Authentication and digital access controls ensure only appropriate people have access to sensitive data relating to patient care. Patients may also provide identity authentication.
List of authentication types
These include those below.
|Biometrics||E.g. fingerprint technology, face ID and voice recognition.|
This authentication method intends to distinguish whether a webform or similar online item is being completed by a real person or an automated ‘bot’.
A CAPTCHA might require an extra ‘click’ or a ‘tap’ by a person completing a webform, or it might require clicking on images or identifying letters and numbers from within an image.
CAPTCHA stands for: “Completely Automated Public Turing test to tell Computers and Humans Apart”.
CAPTCHAs can be used on webforms to reduce automated spam being submitted. Automated spam submissions could include links to bad webpages being used with the purpose of phishing or distribution of viruses.
|Digital signatures||Signatures (if required) may be provided digitally by pharmacy teams or by patients e.g. by finger tips onto a mobile device screen – supporting the paperless goals.|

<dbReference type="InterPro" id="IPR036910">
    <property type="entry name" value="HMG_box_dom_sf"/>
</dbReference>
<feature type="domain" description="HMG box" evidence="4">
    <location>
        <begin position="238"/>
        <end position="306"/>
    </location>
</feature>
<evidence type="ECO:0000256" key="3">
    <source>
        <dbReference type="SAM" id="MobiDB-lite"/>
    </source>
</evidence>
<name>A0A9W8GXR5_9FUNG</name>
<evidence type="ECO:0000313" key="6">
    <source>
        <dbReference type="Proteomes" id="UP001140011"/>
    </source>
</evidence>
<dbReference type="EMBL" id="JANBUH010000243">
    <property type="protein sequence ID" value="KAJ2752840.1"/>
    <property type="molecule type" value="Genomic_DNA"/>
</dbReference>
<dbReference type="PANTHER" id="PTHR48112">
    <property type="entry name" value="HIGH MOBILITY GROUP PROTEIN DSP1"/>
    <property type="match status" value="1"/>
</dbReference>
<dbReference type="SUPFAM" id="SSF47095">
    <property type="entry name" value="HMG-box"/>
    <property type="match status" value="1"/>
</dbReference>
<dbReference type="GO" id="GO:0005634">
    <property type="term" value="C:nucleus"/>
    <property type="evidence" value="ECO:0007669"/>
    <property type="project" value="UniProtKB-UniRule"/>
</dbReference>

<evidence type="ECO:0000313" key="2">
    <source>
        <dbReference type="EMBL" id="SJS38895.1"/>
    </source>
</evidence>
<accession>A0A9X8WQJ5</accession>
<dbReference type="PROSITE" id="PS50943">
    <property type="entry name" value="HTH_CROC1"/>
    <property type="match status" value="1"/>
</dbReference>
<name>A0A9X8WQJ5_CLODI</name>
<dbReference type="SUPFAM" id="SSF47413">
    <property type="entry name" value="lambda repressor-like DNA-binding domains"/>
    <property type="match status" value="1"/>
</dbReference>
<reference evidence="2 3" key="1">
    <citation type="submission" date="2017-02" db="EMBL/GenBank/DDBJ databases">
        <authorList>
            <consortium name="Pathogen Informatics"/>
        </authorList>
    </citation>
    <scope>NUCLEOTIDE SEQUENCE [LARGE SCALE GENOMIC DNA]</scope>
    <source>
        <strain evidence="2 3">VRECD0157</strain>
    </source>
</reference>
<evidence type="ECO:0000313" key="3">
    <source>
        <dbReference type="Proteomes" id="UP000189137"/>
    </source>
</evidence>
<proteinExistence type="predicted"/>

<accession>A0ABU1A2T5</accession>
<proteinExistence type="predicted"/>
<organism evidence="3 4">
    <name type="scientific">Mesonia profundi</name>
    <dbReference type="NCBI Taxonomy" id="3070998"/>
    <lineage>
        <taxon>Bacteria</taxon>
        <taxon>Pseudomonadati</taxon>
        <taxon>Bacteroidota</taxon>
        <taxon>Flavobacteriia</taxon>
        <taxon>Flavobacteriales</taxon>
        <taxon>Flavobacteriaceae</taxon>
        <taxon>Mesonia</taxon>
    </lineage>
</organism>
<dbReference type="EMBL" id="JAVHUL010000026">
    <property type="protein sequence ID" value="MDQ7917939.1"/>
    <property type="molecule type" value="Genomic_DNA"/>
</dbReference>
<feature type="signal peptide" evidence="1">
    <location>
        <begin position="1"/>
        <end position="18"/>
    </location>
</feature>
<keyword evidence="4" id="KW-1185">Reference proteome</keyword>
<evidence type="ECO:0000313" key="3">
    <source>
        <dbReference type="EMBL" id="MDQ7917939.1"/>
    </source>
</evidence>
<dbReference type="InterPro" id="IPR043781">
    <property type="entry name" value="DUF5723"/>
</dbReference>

|Identifiers||Some systems may authenticate you at least partially using common identifiers e.g. your Smartcard number of GPhC number if you have one.|
|Login with NHSmail||Some NHSmail systems may provide a ‘login with NHSmail’ option.|
NHS Identity is an authentication system being piloted that provides a small number of health and care professionals in England to prove their identity when accessing national clinical information systems e.g. Summary Care Record (SCR).
Authentication is either via:
NHS Identity will continue to be expanded and other developers such as Patient Medication Record (PMR) system providers or website developers may consider integrating with it in the future.
|NHS login||NHS Digital developed a single system for verifying the identity of those patients requesting access to digital health records and services (used within NHS App for example)|
|Multi-factor or two-factor authentication (MFA/2FA) –||Involves demonstration of: knowledge (something you know), possession (something you have), and inherence (something you are). Such methods provide additional protection compared with a username/password system.|
Standard authentication method. The National Cyber Security Centre (NCSC) now recommend organisations do not force regular password expiry because that may create vulnerabilities and do little to reduce the risk of password exploitation. Read more: NCSC password guidance.
Top tip: NCSC recommend that a strong and memorable password is created by choosing three random words, e.g. ‘planeyellowbread’.
|Role-based access control (RBAC)||RBAC within the pharmacy can control what a pharmacy team member can do and what they can see.|
|Smartcards||Provide security measures to protect patient data.|
Password tips and practices
Passwords should not be reused for multi systems in case of a breach in which a password is exposed by a bad actor.